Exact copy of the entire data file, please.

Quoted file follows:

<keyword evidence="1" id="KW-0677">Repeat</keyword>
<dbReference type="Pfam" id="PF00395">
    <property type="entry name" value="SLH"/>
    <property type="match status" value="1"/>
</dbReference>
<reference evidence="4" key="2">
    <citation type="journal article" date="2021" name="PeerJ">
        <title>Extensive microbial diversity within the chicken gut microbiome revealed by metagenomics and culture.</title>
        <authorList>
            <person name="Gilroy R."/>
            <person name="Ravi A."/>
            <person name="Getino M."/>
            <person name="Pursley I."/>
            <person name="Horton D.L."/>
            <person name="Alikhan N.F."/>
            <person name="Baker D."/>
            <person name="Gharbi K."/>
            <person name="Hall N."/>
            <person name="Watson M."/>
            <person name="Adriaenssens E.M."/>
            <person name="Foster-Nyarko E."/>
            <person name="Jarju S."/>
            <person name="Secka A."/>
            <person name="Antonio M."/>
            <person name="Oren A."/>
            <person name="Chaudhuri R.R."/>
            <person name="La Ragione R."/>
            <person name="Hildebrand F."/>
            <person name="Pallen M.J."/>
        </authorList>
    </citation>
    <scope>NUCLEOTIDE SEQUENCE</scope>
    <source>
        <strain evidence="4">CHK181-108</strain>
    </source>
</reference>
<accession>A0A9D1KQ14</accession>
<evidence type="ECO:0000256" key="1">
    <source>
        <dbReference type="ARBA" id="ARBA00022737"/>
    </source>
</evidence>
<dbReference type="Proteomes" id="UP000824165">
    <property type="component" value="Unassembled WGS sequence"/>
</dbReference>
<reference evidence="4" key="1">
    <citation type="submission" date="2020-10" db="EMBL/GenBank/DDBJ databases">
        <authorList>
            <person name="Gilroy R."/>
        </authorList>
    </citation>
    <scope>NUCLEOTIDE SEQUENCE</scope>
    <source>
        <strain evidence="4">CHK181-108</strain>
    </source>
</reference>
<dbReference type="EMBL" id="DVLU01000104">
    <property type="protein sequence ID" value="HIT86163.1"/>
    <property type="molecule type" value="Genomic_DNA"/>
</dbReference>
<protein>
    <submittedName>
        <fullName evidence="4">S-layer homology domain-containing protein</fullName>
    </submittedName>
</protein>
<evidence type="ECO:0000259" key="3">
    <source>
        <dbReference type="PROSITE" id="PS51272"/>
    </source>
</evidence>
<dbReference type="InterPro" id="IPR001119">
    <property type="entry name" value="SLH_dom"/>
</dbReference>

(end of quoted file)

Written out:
<keyword evidence="1" id="KW-0677">Repeat</keyword>
<dbReference type="Pfam" id="PF00395">
    <property type="entry name" value="SLH"/>
    <property type="match status" value="1"/>
</dbReference>
<reference evidence="4" key="2">
    <citation type="journal article" date="2021" name="PeerJ">
        <title>Extensive microbial diversity within the chicken gut microbiome revealed by metagenomics and culture.</title>
        <authorList>
            <person name="Gilroy R."/>
            <person name="Ravi A."/>
            <person name="Getino M."/>
            <person name="Pursley I."/>
            <person name="Horton D.L."/>
            <person name="Alikhan N.F."/>
            <person name="Baker D."/>
            <person name="Gharbi K."/>
            <person name="Hall N."/>
            <person name="Watson M."/>
            <person name="Adriaenssens E.M."/>
            <person name="Foster-Nyarko E."/>
            <person name="Jarju S."/>
            <person name="Secka A."/>
            <person name="Antonio M."/>
            <person name="Oren A."/>
            <person name="Chaudhuri R.R."/>
            <person name="La Ragione R."/>
            <person name="Hildebrand F."/>
            <person name="Pallen M.J."/>
        </authorList>
    </citation>
    <scope>NUCLEOTIDE SEQUENCE</scope>
    <source>
        <strain evidence="4">CHK181-108</strain>
    </source>
</reference>
<accession>A0A9D1KQ14</accession>
<evidence type="ECO:0000256" key="1">
    <source>
        <dbReference type="ARBA" id="ARBA00022737"/>
    </source>
</evidence>
<dbReference type="Proteomes" id="UP000824165">
    <property type="component" value="Unassembled WGS sequence"/>
</dbReference>
<reference evidence="4" key="1">
    <citation type="submission" date="2020-10" db="EMBL/GenBank/DDBJ databases">
        <authorList>
            <person name="Gilroy R."/>
        </authorList>
    </citation>
    <scope>NUCLEOTIDE SEQUENCE</scope>
    <source>
        <strain evidence="4">CHK181-108</strain>
    </source>
</reference>
<dbReference type="EMBL" id="DVLU01000104">
    <property type="protein sequence ID" value="HIT86163.1"/>
    <property type="molecule type" value="Genomic_DNA"/>
</dbReference>
<protein>
    <submittedName>
        <fullName evidence="4">S-layer homology domain-containing protein</fullName>
    </submittedName>
</protein>
<evidence type="ECO:0000259" key="3">
    <source>
        <dbReference type="PROSITE" id="PS51272"/>
    </source>
</evidence>
<dbReference type="InterPro" id="IPR001119">
    <property type="entry name" value="SLH_dom"/>
</dbReference>